Lynele Jones used to force herself to keep up with the news. A single mother in Colorado, she sees it as an important part of being a citizen. But now she doesn't make so much of an effort. Not because she's any less civic-minded. It's the news that's changed.
"I just don't think very much of what's covered is worth bringing up in conversations with my friends," says Ms. Jones.
She is not alone. The American media are in the midst of a credibility crisis. Buffeted by the bottom line and fierce competition, newsmakers have become more desperate than ever to keep the public's attention. The result: more grab-you-by-lapels, sensational coverage of crime and malfeasance, delivered with just a hint of cynicism. The public's response? Newspaper circulation continues to decline or stay flat. Network news audiences are still plummeting.
Alarms about the deteriorating state of the press have been raised for more than a decade. And journalists around the country have nodded in agreement. Nonetheless, the problem is only getting worse.
But that may be about to change.
"I operate on the theory that the situation is bad, but redeemable," says Marvin Kalb, executive director of the Shorenstein Center for Press, Politics and Public Policy. "It has to be. Otherwise, in one way or another, the government is going to begin to move in on the problem."
That concern has finally struck at the heart of the industry. This fall, at least four journalistic organizations are launching major studies and projects designed to redeem the press in the eyes of the public. Their goal: to find out why reporters are drifting more and more from their core values of reporting fairly, accurately, and succinctly. They also want to open a dialogue between the press and the people.
Such efforts are not new, but the breadth and depth of the projects, most undertaken by journalists themselves, mark a turning point. "The sense of concern, and maybe even lost purpose, within journalism has reached a critical mass," says Tom Rosenstiel, director of the Project for Excellence in Journalism, a joint effort by Columbia University's Graduate School of Journalism and the Pew Center for Civic Journalism.
The project is aimed at giving journalists tangible tools to regain their essential mission - giving the public the information it needs to navigate in a democratic society.
Mr. Rosenstiel admits that with the current economic and competitive pressures, it will be a challenge. But he's concerned that the media may be in the process of self-destructing. "If we become a kind of entertainment we will perish, because genuine entertainment is always going to be more entertaining."
THE project has six components. But the primary goal is to involve as many journalists as possible in forums across the country about the profession's core values and responsibilities. The hope is that more and more will be motivated, if not shamed, into doing a better job.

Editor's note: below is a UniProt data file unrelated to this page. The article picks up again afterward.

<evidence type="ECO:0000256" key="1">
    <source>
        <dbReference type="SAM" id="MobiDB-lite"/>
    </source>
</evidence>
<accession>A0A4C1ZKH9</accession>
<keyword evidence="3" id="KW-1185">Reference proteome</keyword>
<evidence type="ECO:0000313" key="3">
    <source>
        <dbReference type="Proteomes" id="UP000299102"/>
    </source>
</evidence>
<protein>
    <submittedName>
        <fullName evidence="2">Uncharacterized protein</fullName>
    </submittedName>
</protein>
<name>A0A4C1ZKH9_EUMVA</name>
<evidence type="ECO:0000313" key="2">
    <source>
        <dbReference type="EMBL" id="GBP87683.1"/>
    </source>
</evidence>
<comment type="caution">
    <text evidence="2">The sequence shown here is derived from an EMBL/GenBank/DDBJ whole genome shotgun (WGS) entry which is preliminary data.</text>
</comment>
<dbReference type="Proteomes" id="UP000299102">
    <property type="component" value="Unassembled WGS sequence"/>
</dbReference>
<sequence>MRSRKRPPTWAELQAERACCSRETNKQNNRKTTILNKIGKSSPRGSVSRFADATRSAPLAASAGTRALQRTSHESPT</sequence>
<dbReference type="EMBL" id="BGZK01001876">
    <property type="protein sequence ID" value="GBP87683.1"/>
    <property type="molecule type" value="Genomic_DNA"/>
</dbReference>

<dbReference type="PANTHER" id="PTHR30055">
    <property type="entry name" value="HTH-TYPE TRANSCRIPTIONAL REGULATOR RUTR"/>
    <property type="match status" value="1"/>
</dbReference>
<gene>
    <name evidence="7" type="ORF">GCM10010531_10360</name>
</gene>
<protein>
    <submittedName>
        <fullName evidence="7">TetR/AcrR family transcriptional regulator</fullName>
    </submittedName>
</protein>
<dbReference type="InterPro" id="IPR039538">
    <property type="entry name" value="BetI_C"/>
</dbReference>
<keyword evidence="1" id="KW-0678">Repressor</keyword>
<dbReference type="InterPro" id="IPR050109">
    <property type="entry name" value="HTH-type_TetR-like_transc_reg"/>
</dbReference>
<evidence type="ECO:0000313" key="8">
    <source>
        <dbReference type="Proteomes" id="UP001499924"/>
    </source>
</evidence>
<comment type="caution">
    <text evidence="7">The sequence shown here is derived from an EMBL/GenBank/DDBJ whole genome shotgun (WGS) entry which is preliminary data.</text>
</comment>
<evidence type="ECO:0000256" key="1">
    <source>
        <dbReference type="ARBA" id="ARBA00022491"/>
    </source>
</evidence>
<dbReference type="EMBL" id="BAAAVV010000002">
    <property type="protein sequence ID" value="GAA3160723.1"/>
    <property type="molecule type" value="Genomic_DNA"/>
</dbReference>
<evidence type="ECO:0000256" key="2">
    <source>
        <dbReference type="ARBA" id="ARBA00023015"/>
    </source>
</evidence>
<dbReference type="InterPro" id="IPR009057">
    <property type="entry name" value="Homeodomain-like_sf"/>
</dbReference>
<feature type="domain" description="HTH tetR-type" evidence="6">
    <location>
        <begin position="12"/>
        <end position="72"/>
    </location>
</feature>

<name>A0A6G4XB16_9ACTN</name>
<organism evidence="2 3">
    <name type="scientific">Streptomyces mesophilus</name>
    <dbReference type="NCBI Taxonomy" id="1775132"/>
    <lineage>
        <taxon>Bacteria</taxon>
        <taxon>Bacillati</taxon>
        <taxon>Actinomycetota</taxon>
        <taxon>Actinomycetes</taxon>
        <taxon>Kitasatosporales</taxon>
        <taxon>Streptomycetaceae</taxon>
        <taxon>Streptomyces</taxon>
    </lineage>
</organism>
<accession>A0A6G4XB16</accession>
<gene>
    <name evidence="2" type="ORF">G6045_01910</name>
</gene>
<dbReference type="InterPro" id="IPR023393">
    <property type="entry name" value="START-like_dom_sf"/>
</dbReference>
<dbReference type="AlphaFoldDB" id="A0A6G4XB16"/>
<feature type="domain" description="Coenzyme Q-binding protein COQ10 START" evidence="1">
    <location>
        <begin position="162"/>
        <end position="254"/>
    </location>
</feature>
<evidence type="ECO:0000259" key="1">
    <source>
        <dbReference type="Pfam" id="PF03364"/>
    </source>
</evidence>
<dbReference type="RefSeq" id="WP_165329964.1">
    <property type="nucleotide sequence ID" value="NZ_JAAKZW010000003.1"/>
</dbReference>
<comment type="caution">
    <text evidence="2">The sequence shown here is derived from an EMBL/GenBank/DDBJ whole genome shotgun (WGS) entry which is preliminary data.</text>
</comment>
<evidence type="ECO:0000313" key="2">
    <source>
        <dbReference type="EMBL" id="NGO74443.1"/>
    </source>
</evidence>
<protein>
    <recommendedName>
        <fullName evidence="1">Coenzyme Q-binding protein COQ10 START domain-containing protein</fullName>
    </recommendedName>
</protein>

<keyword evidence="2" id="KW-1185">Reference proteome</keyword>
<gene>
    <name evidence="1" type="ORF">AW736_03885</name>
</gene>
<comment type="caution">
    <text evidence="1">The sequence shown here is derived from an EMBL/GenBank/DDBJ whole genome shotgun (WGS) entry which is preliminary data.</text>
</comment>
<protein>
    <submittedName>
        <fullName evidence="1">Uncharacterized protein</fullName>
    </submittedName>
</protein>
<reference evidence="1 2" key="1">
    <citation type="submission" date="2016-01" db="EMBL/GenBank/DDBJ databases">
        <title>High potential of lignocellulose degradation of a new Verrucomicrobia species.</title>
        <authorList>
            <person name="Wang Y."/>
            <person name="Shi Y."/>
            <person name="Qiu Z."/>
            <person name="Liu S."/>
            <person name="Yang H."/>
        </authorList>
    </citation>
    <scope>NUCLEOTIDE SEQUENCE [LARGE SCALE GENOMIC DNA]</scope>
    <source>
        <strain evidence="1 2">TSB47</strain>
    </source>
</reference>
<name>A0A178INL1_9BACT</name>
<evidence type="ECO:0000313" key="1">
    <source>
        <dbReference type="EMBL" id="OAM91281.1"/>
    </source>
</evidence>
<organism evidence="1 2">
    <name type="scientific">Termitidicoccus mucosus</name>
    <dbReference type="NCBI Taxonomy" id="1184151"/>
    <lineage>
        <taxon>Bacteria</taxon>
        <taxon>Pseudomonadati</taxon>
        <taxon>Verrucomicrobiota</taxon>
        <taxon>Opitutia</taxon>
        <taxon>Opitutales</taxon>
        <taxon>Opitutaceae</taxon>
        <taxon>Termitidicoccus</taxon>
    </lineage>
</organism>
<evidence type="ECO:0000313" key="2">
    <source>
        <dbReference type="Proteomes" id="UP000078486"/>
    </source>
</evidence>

"Many of us in the industry now think we have to take a serious look at the issue," says Bob Giles, the former publisher of The Detroit News who is now the executive director of the Freedom Forum Media Studies Center.
The center has just launched a $1 million study to examine the perceived lack of fairness in the media.
In 1989, 34 percent of Americans thought the press dealt fairly with all sides in political and social issues. Today, the number is down to 27 percent, with 67 percent believing the media tend to favor one side or the other, according to the Pew Research Center, a nonprofit media research group in Washington.
"Journalists sometimes use language which indicts the political leaders for their motives, fair or unfair, true or untrue," says Mr. Giles. "It's just one of the things we're going to be looking at."
Americans also believe the press too often invades people's privacy and the coverage of personal and ethical behavior by political leaders is excessive. That's coupled with an increasing lack of trust in the media's reliability. In 1985, 55 percent of Americans believed the media got their facts straight most of the time. Today, that's down to 37 percent.
"There are more errors, more stories being missed," says Ed Fouhy, executive director of the Pew Center for Civic Journalism. "There's too much emphasis on the obvious, rather than a road map that citizens need to have some sort of access to public life."
The American Society of Newspaper Editors (ASNE) has launched a review of all research on why the media appear to be failing in their essential mission. It's also put together a "credibility think tank."
"There's a disturbing prediction that by 2010, fewer than half of all Americans will read a newspaper," says Edward Seaton, the next ASNE president and the editor in chief of the Manhattan Mercury in Manhattan, Kan.
The New Yorker's Ken Auletta calls most of journalism's problems "self-inflicted wounds." But, he contends, the media are quick to blame others, from the Wall Street watchers focused on profits to the competitive tabloids that some say erode standards.
"The issue of peer pressure is much more subtle and complicated," says Mr. Auletta. "There's part of journalism that's like a gang culture: 'I stuck my finger in the guy's eye, did you?' There's too much attitude, and that needs to be changed. But it can only come from within."